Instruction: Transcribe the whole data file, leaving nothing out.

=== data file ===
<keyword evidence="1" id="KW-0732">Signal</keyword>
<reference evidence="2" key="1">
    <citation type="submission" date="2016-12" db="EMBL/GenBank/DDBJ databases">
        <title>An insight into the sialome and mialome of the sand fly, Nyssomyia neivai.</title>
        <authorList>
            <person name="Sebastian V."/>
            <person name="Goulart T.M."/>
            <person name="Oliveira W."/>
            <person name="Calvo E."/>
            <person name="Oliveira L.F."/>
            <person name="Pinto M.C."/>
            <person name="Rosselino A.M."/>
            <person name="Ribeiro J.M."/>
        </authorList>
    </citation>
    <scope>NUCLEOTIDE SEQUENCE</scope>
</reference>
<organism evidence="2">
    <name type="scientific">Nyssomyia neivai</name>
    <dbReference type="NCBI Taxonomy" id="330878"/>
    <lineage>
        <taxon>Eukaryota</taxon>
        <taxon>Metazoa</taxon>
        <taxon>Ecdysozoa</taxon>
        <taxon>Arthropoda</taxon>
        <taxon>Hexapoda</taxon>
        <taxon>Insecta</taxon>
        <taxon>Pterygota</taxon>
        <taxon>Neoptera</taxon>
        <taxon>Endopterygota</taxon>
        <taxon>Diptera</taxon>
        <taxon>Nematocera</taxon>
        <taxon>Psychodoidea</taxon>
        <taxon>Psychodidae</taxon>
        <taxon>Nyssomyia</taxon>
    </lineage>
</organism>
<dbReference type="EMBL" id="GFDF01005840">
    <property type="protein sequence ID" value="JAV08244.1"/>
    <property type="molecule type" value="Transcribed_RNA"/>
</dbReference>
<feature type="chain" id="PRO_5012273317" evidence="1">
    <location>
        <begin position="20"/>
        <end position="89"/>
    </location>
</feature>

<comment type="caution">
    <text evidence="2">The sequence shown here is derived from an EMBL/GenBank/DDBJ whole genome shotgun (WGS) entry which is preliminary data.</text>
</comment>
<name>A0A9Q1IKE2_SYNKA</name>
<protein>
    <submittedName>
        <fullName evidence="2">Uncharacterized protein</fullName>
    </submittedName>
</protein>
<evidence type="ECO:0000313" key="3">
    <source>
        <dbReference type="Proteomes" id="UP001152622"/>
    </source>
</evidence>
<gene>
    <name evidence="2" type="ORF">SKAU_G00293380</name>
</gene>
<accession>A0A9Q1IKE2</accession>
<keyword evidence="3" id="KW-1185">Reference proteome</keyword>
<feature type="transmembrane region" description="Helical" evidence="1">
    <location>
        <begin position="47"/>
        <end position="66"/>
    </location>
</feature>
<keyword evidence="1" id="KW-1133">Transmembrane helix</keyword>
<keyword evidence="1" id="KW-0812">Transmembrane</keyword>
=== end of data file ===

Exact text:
<keyword evidence="1" id="KW-0732">Signal</keyword>
<reference evidence="2" key="1">
    <citation type="submission" date="2016-12" db="EMBL/GenBank/DDBJ databases">
        <title>An insight into the sialome and mialome of the sand fly, Nyssomyia neivai.</title>
        <authorList>
            <person name="Sebastian V."/>
            <person name="Goulart T.M."/>
            <person name="Oliveira W."/>
            <person name="Calvo E."/>
            <person name="Oliveira L.F."/>
            <person name="Pinto M.C."/>
            <person name="Rosselino A.M."/>
            <person name="Ribeiro J.M."/>
        </authorList>
    </citation>
    <scope>NUCLEOTIDE SEQUENCE</scope>
</reference>
<organism evidence="2">
    <name type="scientific">Nyssomyia neivai</name>
    <dbReference type="NCBI Taxonomy" id="330878"/>
    <lineage>
        <taxon>Eukaryota</taxon>
        <taxon>Metazoa</taxon>
        <taxon>Ecdysozoa</taxon>
        <taxon>Arthropoda</taxon>
        <taxon>Hexapoda</taxon>
        <taxon>Insecta</taxon>
        <taxon>Pterygota</taxon>
        <taxon>Neoptera</taxon>
        <taxon>Endopterygota</taxon>
        <taxon>Diptera</taxon>
        <taxon>Nematocera</taxon>
        <taxon>Psychodoidea</taxon>
        <taxon>Psychodidae</taxon>
        <taxon>Nyssomyia</taxon>
    </lineage>
</organism>
<dbReference type="EMBL" id="GFDF01005840">
    <property type="protein sequence ID" value="JAV08244.1"/>
    <property type="molecule type" value="Transcribed_RNA"/>
</dbReference>
<feature type="chain" id="PRO_5012273317" evidence="1">
    <location>
        <begin position="20"/>
        <end position="89"/>
    </location>
</feature>

<comment type="caution">
    <text evidence="2">The sequence shown here is derived from an EMBL/GenBank/DDBJ whole genome shotgun (WGS) entry which is preliminary data.</text>
</comment>
<name>A0A9Q1IKE2_SYNKA</name>
<protein>
    <submittedName>
        <fullName evidence="2">Uncharacterized protein</fullName>
    </submittedName>
</protein>
<evidence type="ECO:0000313" key="3">
    <source>
        <dbReference type="Proteomes" id="UP001152622"/>
    </source>
</evidence>
<gene>
    <name evidence="2" type="ORF">SKAU_G00293380</name>
</gene>
<accession>A0A9Q1IKE2</accession>
<keyword evidence="3" id="KW-1185">Reference proteome</keyword>
<feature type="transmembrane region" description="Helical" evidence="1">
    <location>
        <begin position="47"/>
        <end position="66"/>
    </location>
</feature>
<keyword evidence="1" id="KW-1133">Transmembrane helix</keyword>
<keyword evidence="1" id="KW-0812">Transmembrane</keyword>